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“American Idol” versus “The Voice”

My kids have already put “The Voice” on DVR pre-record mode. They are hooked and I may be getting there too.  American Idol never did a thing for me.  So what is going on?

Despite the incredibly tacky design and fight-ring theme, the blind auditions, star studded feedback (they vote with their hands, not their feet!) and team building competition makes for compelling intrigue. I love the blind audition element because it demonstrates how affected we all are by how people look.  We are thinking, “Wow, this is one crazy looking woman!” or “This guy looks like a 12 year old white kid from the Midwest but he sure sounds like a mature black R&B star!” But, since the celebrity judges can’t see the singers, they have to listen with their ears and hearts. And who doesn’t love the look of surprise, delight, and amazement when the stars slam their buzzer, swivel their (tacky!) chairs around and get to see the singer they just voted for! It’s so satisfying to watch their curiosity get piqued. It’s awesome. And fair.

In his book BLINK , Malcolm Gladwell describes the process that orchestras throughout the world faced in the mid 20th century, as auditioners began to fight the bias of conductors for white male players.  Screens were being used to avoid potential nepotism. Since “naturally” some instruments are “male” and should be played only by a man, judges were stunned when faced with a petite woman “blowing the house” out of her “male” trombone instrument. There was a lot of pushback.  Nonetheless since orchestras began using screens, “the number of women in the top US orchestras has increased five-fold.”  We listen with our eyes, whether we want to admit it or not.

For speakers this underscores the importance of recognizing how critical our physical movement and presence is to our audience. For singers on The Voice, it means (at least in the first round) freedom.



Networking is Rule-Bound

 Despite the stack of books at my bedside, I hit a; “I have nothing to read” moment last week. In a surprising turn of practicality, I decided to explore the library in my own home. I landed on blink, by Malcolm Gladwell.  What a pleasure to revisit. I expect to mine his fascinating research in future blogs (if you are married, read the relationship research on page 29/30 for a most excellent laugh) but for now, I want to connect his insights about the seemingly spontaneous workings of improvisational theater to the everyday networking events you and I attend.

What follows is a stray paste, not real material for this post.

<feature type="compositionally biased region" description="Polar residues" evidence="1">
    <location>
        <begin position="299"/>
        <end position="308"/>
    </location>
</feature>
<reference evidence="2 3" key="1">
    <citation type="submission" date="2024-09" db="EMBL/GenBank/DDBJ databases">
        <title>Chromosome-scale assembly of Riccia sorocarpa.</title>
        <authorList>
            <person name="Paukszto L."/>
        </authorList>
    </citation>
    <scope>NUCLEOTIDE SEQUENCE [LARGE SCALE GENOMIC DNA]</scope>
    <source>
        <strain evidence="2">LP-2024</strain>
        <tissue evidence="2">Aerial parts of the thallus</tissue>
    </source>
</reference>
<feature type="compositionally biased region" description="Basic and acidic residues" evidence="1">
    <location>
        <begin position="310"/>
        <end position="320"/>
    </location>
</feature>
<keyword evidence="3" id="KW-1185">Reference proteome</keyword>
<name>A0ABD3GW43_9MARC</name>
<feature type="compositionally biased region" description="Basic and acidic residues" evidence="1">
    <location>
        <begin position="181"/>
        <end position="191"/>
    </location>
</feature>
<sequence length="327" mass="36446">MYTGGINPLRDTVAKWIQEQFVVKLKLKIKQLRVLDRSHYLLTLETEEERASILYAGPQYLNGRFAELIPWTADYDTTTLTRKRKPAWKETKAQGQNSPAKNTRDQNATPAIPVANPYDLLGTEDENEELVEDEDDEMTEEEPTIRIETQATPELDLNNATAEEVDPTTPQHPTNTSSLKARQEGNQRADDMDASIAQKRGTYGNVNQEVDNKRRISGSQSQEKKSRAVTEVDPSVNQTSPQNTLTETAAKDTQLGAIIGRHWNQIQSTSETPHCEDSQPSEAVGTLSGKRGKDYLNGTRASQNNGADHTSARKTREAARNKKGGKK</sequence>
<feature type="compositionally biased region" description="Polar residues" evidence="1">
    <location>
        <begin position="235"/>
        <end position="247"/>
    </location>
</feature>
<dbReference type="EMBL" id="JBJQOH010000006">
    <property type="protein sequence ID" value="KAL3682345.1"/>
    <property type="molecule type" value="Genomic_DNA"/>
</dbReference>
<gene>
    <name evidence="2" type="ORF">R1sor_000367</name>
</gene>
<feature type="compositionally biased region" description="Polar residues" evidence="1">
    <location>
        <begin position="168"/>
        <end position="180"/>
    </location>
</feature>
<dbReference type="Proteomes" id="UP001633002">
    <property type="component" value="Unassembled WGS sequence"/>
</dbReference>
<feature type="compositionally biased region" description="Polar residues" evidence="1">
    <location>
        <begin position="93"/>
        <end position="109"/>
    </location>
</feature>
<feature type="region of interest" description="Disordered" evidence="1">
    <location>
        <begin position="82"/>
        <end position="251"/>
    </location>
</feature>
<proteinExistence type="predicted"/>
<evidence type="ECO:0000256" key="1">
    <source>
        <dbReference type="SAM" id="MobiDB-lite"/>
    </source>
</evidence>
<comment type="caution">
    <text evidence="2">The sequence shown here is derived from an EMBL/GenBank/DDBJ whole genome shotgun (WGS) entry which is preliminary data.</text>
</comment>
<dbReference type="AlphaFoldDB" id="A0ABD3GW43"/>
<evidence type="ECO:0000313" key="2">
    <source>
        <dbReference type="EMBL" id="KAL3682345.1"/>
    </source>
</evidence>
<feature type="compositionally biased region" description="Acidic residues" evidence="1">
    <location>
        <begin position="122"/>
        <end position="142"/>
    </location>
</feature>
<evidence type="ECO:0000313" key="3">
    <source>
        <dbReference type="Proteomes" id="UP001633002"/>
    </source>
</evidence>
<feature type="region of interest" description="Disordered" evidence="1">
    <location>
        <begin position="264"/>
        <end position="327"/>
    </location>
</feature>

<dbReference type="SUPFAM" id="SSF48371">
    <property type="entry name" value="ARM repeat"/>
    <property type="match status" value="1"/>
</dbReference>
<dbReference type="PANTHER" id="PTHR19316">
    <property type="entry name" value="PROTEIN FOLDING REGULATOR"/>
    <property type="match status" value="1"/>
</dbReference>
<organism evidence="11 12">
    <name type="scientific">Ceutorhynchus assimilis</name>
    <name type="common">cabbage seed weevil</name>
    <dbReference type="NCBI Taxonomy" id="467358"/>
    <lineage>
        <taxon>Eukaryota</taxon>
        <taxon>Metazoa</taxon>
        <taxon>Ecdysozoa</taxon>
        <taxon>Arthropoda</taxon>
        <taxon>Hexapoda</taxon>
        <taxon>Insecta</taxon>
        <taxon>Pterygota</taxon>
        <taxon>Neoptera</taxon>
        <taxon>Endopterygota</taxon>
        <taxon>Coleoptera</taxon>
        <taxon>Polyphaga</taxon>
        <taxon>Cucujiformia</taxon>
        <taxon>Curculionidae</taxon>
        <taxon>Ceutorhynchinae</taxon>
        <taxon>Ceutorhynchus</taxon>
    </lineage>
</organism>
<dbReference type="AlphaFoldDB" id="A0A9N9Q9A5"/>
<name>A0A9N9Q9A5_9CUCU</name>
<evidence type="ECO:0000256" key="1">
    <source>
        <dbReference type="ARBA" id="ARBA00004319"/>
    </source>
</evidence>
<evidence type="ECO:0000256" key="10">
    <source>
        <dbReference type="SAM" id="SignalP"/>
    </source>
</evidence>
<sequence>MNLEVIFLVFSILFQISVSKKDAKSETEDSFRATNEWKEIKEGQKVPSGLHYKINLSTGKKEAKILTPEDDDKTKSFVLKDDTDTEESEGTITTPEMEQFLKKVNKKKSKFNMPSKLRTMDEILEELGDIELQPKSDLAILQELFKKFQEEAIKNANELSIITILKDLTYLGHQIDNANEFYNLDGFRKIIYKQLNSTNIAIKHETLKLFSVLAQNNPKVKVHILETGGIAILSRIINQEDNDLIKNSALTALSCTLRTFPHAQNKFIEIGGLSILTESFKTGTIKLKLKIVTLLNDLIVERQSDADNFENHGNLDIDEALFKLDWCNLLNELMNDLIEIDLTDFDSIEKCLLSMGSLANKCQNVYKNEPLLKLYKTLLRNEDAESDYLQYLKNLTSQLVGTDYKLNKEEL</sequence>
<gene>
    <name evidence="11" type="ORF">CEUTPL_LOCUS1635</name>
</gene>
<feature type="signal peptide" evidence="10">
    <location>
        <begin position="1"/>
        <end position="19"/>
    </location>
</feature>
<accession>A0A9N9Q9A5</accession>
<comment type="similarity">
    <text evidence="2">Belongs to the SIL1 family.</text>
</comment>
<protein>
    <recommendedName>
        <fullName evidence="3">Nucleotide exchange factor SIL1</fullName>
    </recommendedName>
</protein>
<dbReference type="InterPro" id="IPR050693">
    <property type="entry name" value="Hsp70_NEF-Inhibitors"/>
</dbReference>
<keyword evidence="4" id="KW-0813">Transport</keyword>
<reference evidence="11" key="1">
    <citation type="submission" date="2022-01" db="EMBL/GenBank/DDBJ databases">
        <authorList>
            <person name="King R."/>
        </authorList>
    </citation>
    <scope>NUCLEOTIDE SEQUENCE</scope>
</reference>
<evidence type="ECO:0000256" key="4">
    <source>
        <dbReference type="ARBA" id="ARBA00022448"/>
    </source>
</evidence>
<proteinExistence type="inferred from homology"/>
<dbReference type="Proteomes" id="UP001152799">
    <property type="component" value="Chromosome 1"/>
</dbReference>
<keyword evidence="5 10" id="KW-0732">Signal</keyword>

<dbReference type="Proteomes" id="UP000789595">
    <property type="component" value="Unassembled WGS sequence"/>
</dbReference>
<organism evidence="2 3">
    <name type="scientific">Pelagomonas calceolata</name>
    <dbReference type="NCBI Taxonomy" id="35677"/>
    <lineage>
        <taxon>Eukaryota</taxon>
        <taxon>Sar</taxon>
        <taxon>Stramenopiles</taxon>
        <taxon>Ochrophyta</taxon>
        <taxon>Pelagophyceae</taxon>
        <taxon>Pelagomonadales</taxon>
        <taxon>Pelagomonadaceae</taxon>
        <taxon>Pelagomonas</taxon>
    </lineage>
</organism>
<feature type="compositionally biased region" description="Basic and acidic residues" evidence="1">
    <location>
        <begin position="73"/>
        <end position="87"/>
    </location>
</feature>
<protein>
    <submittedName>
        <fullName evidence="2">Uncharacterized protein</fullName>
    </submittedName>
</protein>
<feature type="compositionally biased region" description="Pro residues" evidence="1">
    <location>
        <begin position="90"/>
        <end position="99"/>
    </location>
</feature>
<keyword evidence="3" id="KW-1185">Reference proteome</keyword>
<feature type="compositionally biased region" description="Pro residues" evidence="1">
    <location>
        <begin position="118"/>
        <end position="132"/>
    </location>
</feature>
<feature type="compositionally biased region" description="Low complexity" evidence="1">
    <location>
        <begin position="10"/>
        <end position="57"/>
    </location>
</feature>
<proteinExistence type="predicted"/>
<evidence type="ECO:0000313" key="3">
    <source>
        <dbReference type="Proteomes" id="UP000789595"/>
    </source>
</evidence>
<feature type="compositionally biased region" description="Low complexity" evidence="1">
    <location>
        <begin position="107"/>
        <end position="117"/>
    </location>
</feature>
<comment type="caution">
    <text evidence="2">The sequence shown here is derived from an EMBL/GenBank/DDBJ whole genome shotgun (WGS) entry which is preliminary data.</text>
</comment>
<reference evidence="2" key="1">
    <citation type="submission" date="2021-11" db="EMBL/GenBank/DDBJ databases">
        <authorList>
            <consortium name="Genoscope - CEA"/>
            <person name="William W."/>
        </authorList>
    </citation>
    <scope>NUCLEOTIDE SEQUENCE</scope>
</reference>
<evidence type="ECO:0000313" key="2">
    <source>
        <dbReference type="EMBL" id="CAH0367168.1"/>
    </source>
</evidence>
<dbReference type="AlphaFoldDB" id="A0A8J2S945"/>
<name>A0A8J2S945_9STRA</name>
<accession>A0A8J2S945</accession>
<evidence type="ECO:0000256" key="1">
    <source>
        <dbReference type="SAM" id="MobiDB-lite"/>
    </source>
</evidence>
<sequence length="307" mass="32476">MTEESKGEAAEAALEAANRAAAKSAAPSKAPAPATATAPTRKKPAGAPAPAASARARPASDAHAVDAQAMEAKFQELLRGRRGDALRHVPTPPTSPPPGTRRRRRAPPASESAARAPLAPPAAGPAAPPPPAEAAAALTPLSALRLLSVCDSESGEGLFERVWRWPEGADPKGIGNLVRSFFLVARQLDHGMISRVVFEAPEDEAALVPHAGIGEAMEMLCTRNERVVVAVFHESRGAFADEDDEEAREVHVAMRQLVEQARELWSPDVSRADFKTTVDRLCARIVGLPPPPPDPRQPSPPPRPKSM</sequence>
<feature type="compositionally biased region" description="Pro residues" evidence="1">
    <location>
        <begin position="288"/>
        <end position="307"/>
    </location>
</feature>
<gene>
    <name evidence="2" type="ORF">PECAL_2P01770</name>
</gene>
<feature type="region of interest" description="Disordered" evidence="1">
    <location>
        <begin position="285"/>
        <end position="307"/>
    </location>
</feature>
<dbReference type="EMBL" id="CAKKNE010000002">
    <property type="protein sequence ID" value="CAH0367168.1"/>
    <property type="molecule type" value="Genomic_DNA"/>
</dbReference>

In our networking workshops, Barbara and I talk a lot about how rule bound “networking” is.  And how, once you understand the rules, it is so much easier to prepare for events, set realistic goals, enter and exit conversations, exchange business cards, create meaningful and actionable connections, and develop a system for follow-up. Like a physical sport or game, there are rules; and when you know them, use them, and reference them, networking becomes easier, more fun and way more effective.  You can’t just show up anymore with your business cards and hope for good results. We are all way too busy for that.

 It turns out that improv theater (spontaneous, unscripted and unexpected) is actually driven by strict rules that allow the actors to go live.  There is no script. There is no storyline prepared, but, the actors understand two things. They must agree with everything presented by another actor and they must agree to move the action forward. They can’t stop the action, nor can they say “no.”  Everyone abides by the rules. The troupe Gladwell interviews likens themselves to a basketball team. They train. They rehearse. They practice. They prepare for a fast paced, unexpected, intricate and high speed show. They never know what is coming, but they are prepared to make split-second, spontaneous decisions. Gladwell says, (in this example) “Spontaneity isn’t random…how good people’s decisions are under the fast-moving, high stress conditions of rapid cognition (blink!) is a function of training, rules and rehearsal.” 

 So, networking shares a lot with improv theater. We never know who we will meet, what conversation will ensue, who might attach themselves to us, or what the outcome will be, but when we understand our role, agree to the rules of the game and play our part, we get much better results. It is not random or chance, but to the unenlightened, it sure can look that way.

If you would like a copy of our top ten networking tips, please email us.

Charlotte Dietz